This would be a perfect game to play with friends or even acquaintances. I loved every moment playing this and will probably end up buying it to play on my own. I was unsure about it at first because the tagline is “What do your friends really think of you?” so I felt like you had to play this game with people who knew you really well. That isn’t the case, and the group I played with had a lot of fun with each other. The prompts were unique, some of them more so than others, and the rounds seemed to fly by.
By the end of each game, I was wanting to play more of it, so my only complaint is that I wish the game would last longer. That’s not too big of an issue because you can easily just continue playing and just flip the scoring sheet to the next page, which is what we did. I like how they turned a basic voting card game into something a little more. True Colors is a really fun game and highly recommend it.
‘Friend or Faux’ is best saved for the closest friends
by Tanner Kinney
The mildly intrusive and personal party game is nothing new, particularly ones aimed toward adults. So it’s no surprise that Games Adults Play has a number of these titles, ranging in how personal they get. As opposed to the fairly surface level True Colors, Friend or Faux really gets into the meat of trying to predict what your friends really think about scenarios and situations. The game is simple: the cards are divided into five stages, and the game is played in five rounds. Each round has each player draw a card and read off the question or scenario. Then, the other players make a guess on what the answer is. Whoever gets it right gets a point. Play continues for five rounds, with the only difference being in how personal the card get. So, say, the first stage will include cards as simple as “What’s my favorite color?”, while stage five includes pretty much exclusively sexual questions. The game even recommends you don’t play using stages four and five if playing with more squeamish and conservative friends.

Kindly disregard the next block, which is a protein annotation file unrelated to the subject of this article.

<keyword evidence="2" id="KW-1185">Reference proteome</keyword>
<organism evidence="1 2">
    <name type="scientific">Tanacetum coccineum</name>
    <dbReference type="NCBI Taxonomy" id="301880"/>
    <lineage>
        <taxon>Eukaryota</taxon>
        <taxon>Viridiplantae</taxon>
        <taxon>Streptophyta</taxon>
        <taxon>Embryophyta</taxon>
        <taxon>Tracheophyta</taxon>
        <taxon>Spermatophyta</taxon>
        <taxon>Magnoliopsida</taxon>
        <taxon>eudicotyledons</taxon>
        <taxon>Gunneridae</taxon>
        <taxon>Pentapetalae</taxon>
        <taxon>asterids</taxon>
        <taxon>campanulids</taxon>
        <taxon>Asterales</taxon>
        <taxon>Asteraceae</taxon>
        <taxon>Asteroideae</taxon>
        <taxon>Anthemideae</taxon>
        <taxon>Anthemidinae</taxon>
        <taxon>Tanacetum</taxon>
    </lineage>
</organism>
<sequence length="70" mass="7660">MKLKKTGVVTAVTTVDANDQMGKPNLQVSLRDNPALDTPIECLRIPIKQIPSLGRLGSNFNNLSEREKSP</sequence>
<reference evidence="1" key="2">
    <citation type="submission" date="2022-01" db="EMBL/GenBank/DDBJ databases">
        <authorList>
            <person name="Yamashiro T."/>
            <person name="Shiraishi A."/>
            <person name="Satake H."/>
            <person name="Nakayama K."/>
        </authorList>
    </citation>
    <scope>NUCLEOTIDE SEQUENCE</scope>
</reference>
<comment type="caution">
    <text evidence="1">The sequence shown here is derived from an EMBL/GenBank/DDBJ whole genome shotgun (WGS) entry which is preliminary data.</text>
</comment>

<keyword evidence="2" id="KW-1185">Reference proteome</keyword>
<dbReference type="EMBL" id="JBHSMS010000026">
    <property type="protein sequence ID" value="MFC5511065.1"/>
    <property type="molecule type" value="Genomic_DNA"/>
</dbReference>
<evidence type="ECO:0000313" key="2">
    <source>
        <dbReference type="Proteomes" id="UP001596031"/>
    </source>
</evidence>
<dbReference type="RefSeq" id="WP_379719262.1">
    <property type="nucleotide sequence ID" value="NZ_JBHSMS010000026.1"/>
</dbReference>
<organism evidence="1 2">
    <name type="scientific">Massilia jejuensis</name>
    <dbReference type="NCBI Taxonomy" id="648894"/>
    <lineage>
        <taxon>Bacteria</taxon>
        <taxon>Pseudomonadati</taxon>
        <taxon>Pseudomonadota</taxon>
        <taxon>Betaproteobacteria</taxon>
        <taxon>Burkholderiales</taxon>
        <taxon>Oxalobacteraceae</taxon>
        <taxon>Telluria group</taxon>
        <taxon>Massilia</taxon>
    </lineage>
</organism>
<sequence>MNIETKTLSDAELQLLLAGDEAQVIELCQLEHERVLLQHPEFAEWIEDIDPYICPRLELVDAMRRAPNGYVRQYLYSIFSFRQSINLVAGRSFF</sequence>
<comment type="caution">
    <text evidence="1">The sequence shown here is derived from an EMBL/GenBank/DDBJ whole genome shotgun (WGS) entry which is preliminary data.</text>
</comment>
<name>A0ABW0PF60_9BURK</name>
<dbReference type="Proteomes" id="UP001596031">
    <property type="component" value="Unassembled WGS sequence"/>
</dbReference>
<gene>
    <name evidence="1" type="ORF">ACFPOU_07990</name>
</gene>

The simplicity of the game isn’t a problem; it’s no different from other similar games aside from getting straight to the biting personal questions. The problems come from the people you play the game with. Some of these kinds of games can be great with groups of casual acquaintances, with or without special beverages. This game, however, isn’t too much fun with casual acquaintances. This isn’t the kind of game to bring to the office board game party. Let’s just say that much.
This kind of game is perfect for someone with a really tightly knit group of friends. There are so many questions that require you to know specific names of people in your friends’ lives which doesn’t really work for groups that aren’t close friends. Even then, I doubt the game will be that much more fun unless special beverages are involved. The questions are all fairly generic, even the stage five questions don’t really get that in-depth. I would’ve like to see more oddly specific questions, where it becomes a guessing game where not even the card holder really knows the answer. As it stands now, Friend or Faux is more faux than friend, and wouldn’t liven up even the dullest of parties.